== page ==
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14th Cologne Academy on Business Negotiation and Mediation

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The 14th Cologne Academy on Business Negotiation and Mediation took place from August 25 - 29, 2019. The Academy started with a Welcome Reception at the seminar building of the University of Cologne. IMG_20190825_182011.jpgDuring the Reception the participants had the opportunity to get to know each other while having a cold Kölsch.

On Monday, the 14th Cologne Academy on Business Negotiation and Mediation started with an introduction into negotiation. The first two days were led by Professor Ian Macduff from the Centre for ICT Law at Auckland Law School. The participants looked at the different stages of a negotiation and analyzed what a good negotiation should be like. Professor Macduff has a great way of engaging everyone in the tasks and always took his time to answer everybody’s questions.

The day ended with an interesting city tour through Cologne and with a Kölsch at a local brewery.

P1010029.JPGThe second day consisted of adapting negotiation skills developed the previous day and techniques of mediation. Common skills such as active listening and discussing were highlighted. Furthermore, ethical and psychological aspects and the difference to vis-à-vis manipulation were discussed. During the day, the several steps undertaken in the mediation process were analyzed, focusing mainly on the initial phases such as agreeing to mediate, the pre-mediation correspondence and how to adequately prepare an opening statement. Additionally, the role of lawyers at each stage was discussed in depth.

The learning process was based on a very dynamic approach that included critical analysis of videos, simulating each moment of a mediation, completing tasks in small groups and taking part in a highly participative exchange of ideas with the other participants and Ian Macduff. A great emphasis on types of mediation, and the values and principles governing the process such as constructive dialogue and party autonomy, guided our activities in the afternoon. The knowledge built in those sessions provided the participants with a concrete overview of mediation, providing us with expertise that would be necessary to make use of the following day.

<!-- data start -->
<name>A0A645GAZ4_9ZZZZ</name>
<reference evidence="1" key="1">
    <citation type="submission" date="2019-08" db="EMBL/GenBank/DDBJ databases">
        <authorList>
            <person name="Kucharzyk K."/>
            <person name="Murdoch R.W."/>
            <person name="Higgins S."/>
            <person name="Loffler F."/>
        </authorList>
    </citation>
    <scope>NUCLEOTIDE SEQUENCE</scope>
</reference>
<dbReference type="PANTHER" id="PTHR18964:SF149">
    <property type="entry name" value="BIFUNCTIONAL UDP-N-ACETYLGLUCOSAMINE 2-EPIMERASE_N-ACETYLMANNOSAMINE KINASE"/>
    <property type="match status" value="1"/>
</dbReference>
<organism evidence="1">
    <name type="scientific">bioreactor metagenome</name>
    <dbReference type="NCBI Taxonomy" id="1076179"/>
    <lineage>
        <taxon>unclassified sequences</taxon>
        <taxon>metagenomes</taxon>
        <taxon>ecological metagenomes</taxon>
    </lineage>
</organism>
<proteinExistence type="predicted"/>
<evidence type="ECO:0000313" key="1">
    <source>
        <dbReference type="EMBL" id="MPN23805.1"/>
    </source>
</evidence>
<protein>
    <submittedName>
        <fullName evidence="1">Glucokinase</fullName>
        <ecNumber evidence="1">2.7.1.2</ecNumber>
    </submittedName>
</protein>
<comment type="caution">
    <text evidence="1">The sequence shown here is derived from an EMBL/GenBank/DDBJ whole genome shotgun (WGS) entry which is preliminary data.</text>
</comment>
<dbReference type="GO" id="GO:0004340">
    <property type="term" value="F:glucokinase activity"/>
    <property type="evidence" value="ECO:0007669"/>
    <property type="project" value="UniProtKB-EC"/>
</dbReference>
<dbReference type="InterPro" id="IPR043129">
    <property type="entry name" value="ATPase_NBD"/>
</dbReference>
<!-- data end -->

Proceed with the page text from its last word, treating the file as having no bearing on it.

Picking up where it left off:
IMG_20190827_191510.jpgIn the evening the participants very much enjoyed the boat tour on the Rhine.

The third day was led by Dr. Martin Svatos a mediator and the President of the Working Group of the ICC Czech Republic for Mediation.

The different phases of mediation were analyzed. The importance of a mediato"s summary activity was discussed. It is meant to clarify the interests of the parties, reduce cognitive distortions and lead to feedback from the parties.

P1010031.JPGFurthermore, the opportunity to introduce a legal evaluation of a case within the mediation process was thoroughly discussed. Martin Svatos touched upon the reframing technique as a way to foster the dialogue among the parties and open their minds to creative solutions. While analyzing the generation of alternative solutions, the group considered several strategies the mediator may employ for helping the parties to come up with new ideas – focusing especially on ‘indirect suggestion’ techniques.

By discussing those strategies with a partner, the participants acquired an very rich list of potential strategies and exchanged views on the role of the mediator as proposer of potential solutions. The group finally examined the procedural steps and the content of the caucus sessions. Martin Svatos enriched the session with several examples taken from his professional experience as a mediator.

P1010041.JPGOn the last day, some of the terminology and contemplated the difference between a dispute and a conflict was reviewed. The workshop leader, Professor Berger, also explored the “limits of authority” problem, as well as what the “success of mediation” actually means.

Furthermore, the possible terms that had to be included in a settlement agreement were discussed. The participants also found it interesting to look at the “science” behind the SCTA, and the reasons for the failure of mediation, or for mediation to make no sense.

In the afternoon’s joint session, the Academies were rounded up by a comparison between arbitration, mediation and negotiation, and by discussing the issues of drafting an escalation clause.